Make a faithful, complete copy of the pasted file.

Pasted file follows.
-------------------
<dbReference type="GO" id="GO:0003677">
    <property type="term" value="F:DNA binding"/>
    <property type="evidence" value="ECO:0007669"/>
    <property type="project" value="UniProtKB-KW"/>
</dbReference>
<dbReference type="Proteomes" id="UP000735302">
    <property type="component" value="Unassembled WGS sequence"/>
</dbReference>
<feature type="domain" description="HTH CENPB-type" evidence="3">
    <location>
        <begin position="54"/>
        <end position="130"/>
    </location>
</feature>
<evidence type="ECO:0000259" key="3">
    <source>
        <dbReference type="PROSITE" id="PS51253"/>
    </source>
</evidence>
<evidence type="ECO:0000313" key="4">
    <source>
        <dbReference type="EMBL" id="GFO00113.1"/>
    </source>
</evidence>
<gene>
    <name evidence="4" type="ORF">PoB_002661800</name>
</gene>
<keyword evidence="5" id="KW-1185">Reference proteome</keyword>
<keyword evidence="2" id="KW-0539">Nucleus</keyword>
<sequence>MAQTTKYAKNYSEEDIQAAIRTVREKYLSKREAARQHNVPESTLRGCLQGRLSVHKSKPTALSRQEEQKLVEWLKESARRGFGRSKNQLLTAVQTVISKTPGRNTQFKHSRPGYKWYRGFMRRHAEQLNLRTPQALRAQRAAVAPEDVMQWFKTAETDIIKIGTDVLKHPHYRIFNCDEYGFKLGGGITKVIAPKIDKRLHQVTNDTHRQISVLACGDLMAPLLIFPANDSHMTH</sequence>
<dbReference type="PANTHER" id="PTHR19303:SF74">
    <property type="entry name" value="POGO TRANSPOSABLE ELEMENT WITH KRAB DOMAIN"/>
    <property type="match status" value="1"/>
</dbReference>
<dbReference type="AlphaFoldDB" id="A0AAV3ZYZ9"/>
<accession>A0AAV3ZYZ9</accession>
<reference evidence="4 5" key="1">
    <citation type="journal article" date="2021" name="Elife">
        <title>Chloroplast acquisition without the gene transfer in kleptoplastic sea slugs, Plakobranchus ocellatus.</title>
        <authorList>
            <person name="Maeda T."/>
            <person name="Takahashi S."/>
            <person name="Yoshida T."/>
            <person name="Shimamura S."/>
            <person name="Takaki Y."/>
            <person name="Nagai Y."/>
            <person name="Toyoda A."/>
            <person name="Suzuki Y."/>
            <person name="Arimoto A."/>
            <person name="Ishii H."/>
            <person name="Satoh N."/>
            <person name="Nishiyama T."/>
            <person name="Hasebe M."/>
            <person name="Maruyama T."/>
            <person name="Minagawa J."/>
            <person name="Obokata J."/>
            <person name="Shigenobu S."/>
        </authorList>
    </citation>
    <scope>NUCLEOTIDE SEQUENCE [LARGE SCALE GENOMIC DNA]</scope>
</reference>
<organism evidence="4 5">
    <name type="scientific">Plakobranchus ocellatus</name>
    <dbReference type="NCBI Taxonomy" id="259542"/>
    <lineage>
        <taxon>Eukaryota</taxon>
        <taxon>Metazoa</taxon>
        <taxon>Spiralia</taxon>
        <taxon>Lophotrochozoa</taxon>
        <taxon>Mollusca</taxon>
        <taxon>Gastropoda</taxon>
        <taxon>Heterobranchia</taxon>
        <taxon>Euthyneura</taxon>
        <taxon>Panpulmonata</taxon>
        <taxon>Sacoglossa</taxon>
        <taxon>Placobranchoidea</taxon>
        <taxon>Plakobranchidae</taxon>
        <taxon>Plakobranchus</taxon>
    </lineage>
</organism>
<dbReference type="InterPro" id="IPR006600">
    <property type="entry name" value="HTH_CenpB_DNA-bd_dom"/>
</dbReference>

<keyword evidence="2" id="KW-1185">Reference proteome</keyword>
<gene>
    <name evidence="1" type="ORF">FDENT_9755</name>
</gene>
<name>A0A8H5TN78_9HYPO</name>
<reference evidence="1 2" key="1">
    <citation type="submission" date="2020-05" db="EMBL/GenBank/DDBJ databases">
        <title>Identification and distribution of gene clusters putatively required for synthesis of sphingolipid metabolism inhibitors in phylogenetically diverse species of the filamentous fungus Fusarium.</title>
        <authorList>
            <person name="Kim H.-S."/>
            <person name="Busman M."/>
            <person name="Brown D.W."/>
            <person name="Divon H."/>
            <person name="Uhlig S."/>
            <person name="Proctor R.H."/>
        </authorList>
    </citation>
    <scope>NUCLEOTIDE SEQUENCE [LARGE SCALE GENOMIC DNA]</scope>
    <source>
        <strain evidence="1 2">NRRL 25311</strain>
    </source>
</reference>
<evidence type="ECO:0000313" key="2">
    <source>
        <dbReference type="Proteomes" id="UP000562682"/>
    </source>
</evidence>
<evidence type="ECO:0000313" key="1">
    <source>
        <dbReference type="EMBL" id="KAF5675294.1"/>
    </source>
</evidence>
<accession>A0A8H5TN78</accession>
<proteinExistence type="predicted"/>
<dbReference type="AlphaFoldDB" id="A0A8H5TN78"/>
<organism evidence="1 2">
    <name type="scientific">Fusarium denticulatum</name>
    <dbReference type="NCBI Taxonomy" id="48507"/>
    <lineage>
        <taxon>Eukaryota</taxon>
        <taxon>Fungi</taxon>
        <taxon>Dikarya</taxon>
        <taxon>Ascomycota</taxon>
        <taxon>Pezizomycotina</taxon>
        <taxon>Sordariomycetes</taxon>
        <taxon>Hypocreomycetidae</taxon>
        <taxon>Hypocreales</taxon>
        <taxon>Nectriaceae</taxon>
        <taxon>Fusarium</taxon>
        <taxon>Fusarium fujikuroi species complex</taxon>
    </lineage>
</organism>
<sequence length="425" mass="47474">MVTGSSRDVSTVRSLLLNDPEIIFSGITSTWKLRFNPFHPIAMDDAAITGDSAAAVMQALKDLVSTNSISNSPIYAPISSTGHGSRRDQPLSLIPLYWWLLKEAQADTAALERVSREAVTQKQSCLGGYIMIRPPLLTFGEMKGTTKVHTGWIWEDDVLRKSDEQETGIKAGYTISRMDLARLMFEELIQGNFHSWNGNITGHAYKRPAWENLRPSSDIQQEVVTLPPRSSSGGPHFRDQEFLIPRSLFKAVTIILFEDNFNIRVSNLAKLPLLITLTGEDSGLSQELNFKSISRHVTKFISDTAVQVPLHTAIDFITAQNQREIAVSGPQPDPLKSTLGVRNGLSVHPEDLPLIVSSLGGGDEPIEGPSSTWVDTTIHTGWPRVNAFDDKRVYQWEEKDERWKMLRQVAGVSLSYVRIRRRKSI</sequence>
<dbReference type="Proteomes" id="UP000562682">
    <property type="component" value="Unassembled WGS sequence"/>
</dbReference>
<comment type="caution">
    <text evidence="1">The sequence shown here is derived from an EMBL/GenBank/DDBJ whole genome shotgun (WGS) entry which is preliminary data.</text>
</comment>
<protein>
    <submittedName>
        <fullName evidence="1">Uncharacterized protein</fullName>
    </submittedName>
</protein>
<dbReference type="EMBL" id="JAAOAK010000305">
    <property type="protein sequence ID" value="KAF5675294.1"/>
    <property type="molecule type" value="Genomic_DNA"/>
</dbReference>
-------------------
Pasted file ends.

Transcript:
<dbReference type="GO" id="GO:0003677">
    <property type="term" value="F:DNA binding"/>
    <property type="evidence" value="ECO:0007669"/>
    <property type="project" value="UniProtKB-KW"/>
</dbReference>
<dbReference type="Proteomes" id="UP000735302">
    <property type="component" value="Unassembled WGS sequence"/>
</dbReference>
<feature type="domain" description="HTH CENPB-type" evidence="3">
    <location>
        <begin position="54"/>
        <end position="130"/>
    </location>
</feature>
<evidence type="ECO:0000259" key="3">
    <source>
        <dbReference type="PROSITE" id="PS51253"/>
    </source>
</evidence>
<evidence type="ECO:0000313" key="4">
    <source>
        <dbReference type="EMBL" id="GFO00113.1"/>
    </source>
</evidence>
<gene>
    <name evidence="4" type="ORF">PoB_002661800</name>
</gene>
<keyword evidence="5" id="KW-1185">Reference proteome</keyword>
<keyword evidence="2" id="KW-0539">Nucleus</keyword>
<sequence>MAQTTKYAKNYSEEDIQAAIRTVREKYLSKREAARQHNVPESTLRGCLQGRLSVHKSKPTALSRQEEQKLVEWLKESARRGFGRSKNQLLTAVQTVISKTPGRNTQFKHSRPGYKWYRGFMRRHAEQLNLRTPQALRAQRAAVAPEDVMQWFKTAETDIIKIGTDVLKHPHYRIFNCDEYGFKLGGGITKVIAPKIDKRLHQVTNDTHRQISVLACGDLMAPLLIFPANDSHMTH</sequence>
<dbReference type="PANTHER" id="PTHR19303:SF74">
    <property type="entry name" value="POGO TRANSPOSABLE ELEMENT WITH KRAB DOMAIN"/>
    <property type="match status" value="1"/>
</dbReference>
<dbReference type="AlphaFoldDB" id="A0AAV3ZYZ9"/>
<accession>A0AAV3ZYZ9</accession>
<reference evidence="4 5" key="1">
    <citation type="journal article" date="2021" name="Elife">
        <title>Chloroplast acquisition without the gene transfer in kleptoplastic sea slugs, Plakobranchus ocellatus.</title>
        <authorList>
            <person name="Maeda T."/>
            <person name="Takahashi S."/>
            <person name="Yoshida T."/>
            <person name="Shimamura S."/>
            <person name="Takaki Y."/>
            <person name="Nagai Y."/>
            <person name="Toyoda A."/>
            <person name="Suzuki Y."/>
            <person name="Arimoto A."/>
            <person name="Ishii H."/>
            <person name="Satoh N."/>
            <person name="Nishiyama T."/>
            <person name="Hasebe M."/>
            <person name="Maruyama T."/>
            <person name="Minagawa J."/>
            <person name="Obokata J."/>
            <person name="Shigenobu S."/>
        </authorList>
    </citation>
    <scope>NUCLEOTIDE SEQUENCE [LARGE SCALE GENOMIC DNA]</scope>
</reference>
<organism evidence="4 5">
    <name type="scientific">Plakobranchus ocellatus</name>
    <dbReference type="NCBI Taxonomy" id="259542"/>
    <lineage>
        <taxon>Eukaryota</taxon>
        <taxon>Metazoa</taxon>
        <taxon>Spiralia</taxon>
        <taxon>Lophotrochozoa</taxon>
        <taxon>Mollusca</taxon>
        <taxon>Gastropoda</taxon>
        <taxon>Heterobranchia</taxon>
        <taxon>Euthyneura</taxon>
        <taxon>Panpulmonata</taxon>
        <taxon>Sacoglossa</taxon>
        <taxon>Placobranchoidea</taxon>
        <taxon>Plakobranchidae</taxon>
        <taxon>Plakobranchus</taxon>
    </lineage>
</organism>
<dbReference type="InterPro" id="IPR006600">
    <property type="entry name" value="HTH_CenpB_DNA-bd_dom"/>
</dbReference>

<keyword evidence="2" id="KW-1185">Reference proteome</keyword>
<gene>
    <name evidence="1" type="ORF">FDENT_9755</name>
</gene>
<name>A0A8H5TN78_9HYPO</name>
<reference evidence="1 2" key="1">
    <citation type="submission" date="2020-05" db="EMBL/GenBank/DDBJ databases">
        <title>Identification and distribution of gene clusters putatively required for synthesis of sphingolipid metabolism inhibitors in phylogenetically diverse species of the filamentous fungus Fusarium.</title>
        <authorList>
            <person name="Kim H.-S."/>
            <person name="Busman M."/>
            <person name="Brown D.W."/>
            <person name="Divon H."/>
            <person name="Uhlig S."/>
            <person name="Proctor R.H."/>
        </authorList>
    </citation>
    <scope>NUCLEOTIDE SEQUENCE [LARGE SCALE GENOMIC DNA]</scope>
    <source>
        <strain evidence="1 2">NRRL 25311</strain>
    </source>
</reference>
<evidence type="ECO:0000313" key="2">
    <source>
        <dbReference type="Proteomes" id="UP000562682"/>
    </source>
</evidence>
<evidence type="ECO:0000313" key="1">
    <source>
        <dbReference type="EMBL" id="KAF5675294.1"/>
    </source>
</evidence>
<accession>A0A8H5TN78</accession>
<proteinExistence type="predicted"/>
<dbReference type="AlphaFoldDB" id="A0A8H5TN78"/>
<organism evidence="1 2">
    <name type="scientific">Fusarium denticulatum</name>
    <dbReference type="NCBI Taxonomy" id="48507"/>
    <lineage>
        <taxon>Eukaryota</taxon>
        <taxon>Fungi</taxon>
        <taxon>Dikarya</taxon>
        <taxon>Ascomycota</taxon>
        <taxon>Pezizomycotina</taxon>
        <taxon>Sordariomycetes</taxon>
        <taxon>Hypocreomycetidae</taxon>
        <taxon>Hypocreales</taxon>
        <taxon>Nectriaceae</taxon>
        <taxon>Fusarium</taxon>
        <taxon>Fusarium fujikuroi species complex</taxon>
    </lineage>
</organism>
<sequence length="425" mass="47474">MVTGSSRDVSTVRSLLLNDPEIIFSGITSTWKLRFNPFHPIAMDDAAITGDSAAAVMQALKDLVSTNSISNSPIYAPISSTGHGSRRDQPLSLIPLYWWLLKEAQADTAALERVSREAVTQKQSCLGGYIMIRPPLLTFGEMKGTTKVHTGWIWEDDVLRKSDEQETGIKAGYTISRMDLARLMFEELIQGNFHSWNGNITGHAYKRPAWENLRPSSDIQQEVVTLPPRSSSGGPHFRDQEFLIPRSLFKAVTIILFEDNFNIRVSNLAKLPLLITLTGEDSGLSQELNFKSISRHVTKFISDTAVQVPLHTAIDFITAQNQREIAVSGPQPDPLKSTLGVRNGLSVHPEDLPLIVSSLGGGDEPIEGPSSTWVDTTIHTGWPRVNAFDDKRVYQWEEKDERWKMLRQVAGVSLSYVRIRRRKSI</sequence>
<dbReference type="Proteomes" id="UP000562682">
    <property type="component" value="Unassembled WGS sequence"/>
</dbReference>
<comment type="caution">
    <text evidence="1">The sequence shown here is derived from an EMBL/GenBank/DDBJ whole genome shotgun (WGS) entry which is preliminary data.</text>
</comment>
<protein>
    <submittedName>
        <fullName evidence="1">Uncharacterized protein</fullName>
    </submittedName>
</protein>
<dbReference type="EMBL" id="JAAOAK010000305">
    <property type="protein sequence ID" value="KAF5675294.1"/>
    <property type="molecule type" value="Genomic_DNA"/>
</dbReference>